In addition, these training programs dealt with topics on social and gender analysis, identification of problems and issues faced by women at village level, the root causes of problems and how to solve them at their level and at community level by evolving strategies and approaches to address them.
Statistics reveal that 60% of maternal deaths occur during the first week after birth. Yet most lactating mothers remain in their homes during such critical first week due to lack of awareness. Most lactating mothers do not go for postnatal care (PNC). Even if they visit the available health facilities nearby during postpartum period, only very few Health Workers are available to offer post-natal services. Moreover, post-natal services are not known to majority of the community members. Even if the state government does take some genuine efforts, women from villages do not avail such services.
Hence so as to scale up the health services in rural areas, especially to young mothers, ROSE organized ANC/PNC training programs to generate awareness among young mothers. It has also organized periodical health camps at village especially for women and children.
To address the health issues of women, children and adolescent girls, ROSE promoted 508 nutrition gardens with vegetables, green leaves, fruits and herbals in the backyards utilizing the waste water from their kitchens and bath rooms.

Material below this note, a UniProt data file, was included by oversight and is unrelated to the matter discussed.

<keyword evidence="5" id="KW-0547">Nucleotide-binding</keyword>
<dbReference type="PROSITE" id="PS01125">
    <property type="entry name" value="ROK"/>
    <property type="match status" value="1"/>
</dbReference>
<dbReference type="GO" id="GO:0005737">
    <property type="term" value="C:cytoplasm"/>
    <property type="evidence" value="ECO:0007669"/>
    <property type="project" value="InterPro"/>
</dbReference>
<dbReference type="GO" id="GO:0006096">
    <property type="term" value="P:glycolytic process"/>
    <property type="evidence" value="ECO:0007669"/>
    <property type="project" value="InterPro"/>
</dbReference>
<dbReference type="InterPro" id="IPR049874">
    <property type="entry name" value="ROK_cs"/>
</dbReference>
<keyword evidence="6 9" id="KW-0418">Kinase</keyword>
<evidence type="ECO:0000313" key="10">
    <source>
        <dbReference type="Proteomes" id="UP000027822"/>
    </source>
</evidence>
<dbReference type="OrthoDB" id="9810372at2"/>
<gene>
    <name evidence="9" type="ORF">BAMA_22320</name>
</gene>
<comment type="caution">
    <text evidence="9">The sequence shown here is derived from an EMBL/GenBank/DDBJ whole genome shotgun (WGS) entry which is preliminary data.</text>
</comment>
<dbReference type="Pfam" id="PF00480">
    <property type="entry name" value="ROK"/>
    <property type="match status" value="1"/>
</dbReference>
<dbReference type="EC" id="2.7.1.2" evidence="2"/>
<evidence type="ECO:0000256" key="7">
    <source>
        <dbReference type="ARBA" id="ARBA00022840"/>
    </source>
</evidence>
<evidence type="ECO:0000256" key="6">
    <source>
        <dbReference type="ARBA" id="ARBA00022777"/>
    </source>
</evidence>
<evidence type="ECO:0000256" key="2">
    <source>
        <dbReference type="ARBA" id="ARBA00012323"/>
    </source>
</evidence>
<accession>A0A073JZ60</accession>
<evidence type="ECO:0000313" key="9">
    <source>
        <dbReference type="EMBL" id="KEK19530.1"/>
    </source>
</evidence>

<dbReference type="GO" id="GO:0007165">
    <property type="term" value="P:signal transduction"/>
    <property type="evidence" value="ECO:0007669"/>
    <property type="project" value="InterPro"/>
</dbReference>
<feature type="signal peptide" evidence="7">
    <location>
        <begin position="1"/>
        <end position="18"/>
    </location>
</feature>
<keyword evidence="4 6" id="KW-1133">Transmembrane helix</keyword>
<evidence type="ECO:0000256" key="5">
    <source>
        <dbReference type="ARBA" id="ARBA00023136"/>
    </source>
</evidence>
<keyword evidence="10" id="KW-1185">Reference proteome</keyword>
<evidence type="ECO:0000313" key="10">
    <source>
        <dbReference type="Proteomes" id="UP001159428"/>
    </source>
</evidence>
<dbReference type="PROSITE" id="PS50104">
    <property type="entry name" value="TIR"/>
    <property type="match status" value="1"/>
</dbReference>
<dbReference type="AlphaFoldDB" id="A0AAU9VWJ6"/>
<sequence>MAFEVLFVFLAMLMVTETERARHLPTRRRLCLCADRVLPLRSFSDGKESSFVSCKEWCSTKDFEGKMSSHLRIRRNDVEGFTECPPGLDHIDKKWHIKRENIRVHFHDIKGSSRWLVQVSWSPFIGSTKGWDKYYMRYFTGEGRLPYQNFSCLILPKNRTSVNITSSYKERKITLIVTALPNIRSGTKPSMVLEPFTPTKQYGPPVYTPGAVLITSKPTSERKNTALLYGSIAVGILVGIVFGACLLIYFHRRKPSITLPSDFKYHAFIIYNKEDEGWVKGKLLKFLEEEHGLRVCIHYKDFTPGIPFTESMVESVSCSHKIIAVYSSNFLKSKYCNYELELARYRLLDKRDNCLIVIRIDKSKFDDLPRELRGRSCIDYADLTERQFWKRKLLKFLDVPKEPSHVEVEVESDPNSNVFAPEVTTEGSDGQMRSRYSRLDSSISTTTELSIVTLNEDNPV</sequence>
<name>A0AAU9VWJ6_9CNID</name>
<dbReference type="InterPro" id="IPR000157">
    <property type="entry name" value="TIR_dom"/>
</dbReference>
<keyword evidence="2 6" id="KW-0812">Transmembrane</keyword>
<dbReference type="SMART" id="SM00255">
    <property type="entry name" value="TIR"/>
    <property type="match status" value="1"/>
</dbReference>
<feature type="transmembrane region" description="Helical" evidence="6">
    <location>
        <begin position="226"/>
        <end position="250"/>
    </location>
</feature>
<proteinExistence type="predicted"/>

As a result, it has reduced their expenses for purchasing vegetables in the open market. They consumed the available organic and fresh vegetables from their backyards for their families. The consumption of these fresh and organic vegetables has improved nutrition level among women and children providing minerals and vitamins, crucial ingredients for physical fitness of children, teen agers and women.
These kitchen gardens have also become an important source of income for some of these families. The coastal villages where ROSE works faced acute drinking water problem due to ground water depletion and seawater intrusion. People used to travel a lot to fetch water for drinking and domestic purposes. In such a situation, the fisher women came together, discussed the problem and came out with a solution. Accordingly, ROSE developed a project with their participation and supported fisher women to construct roof water harvesting structures in their households.
Having gained knowledge through experience, these women prepared a memorandum and submitted to the government urging it to include roof water harvesting as one of the components of their housing scheme. The authorities concerned have promised to discuss the demand with government at the top level.
As a result, the frequency of people traveling by bus to the neighboring areas for taking bath and washing their clothes was reduced by 30%.
ROSE has given top most priority to the most vulnerable groups of women like destitute, widows, single women, and women headed families for their livelihood enhancement. They are mostly from families involved in fish related and agriculture related activities. We trained them with skills and provided them with loans to initiate their own micro enterprises. These women are now earning an additional income of around INR. 5000 to 7500 per month. ROSE gave three-fourth of the loans for economic empowerment of women of poor families living in the rural area.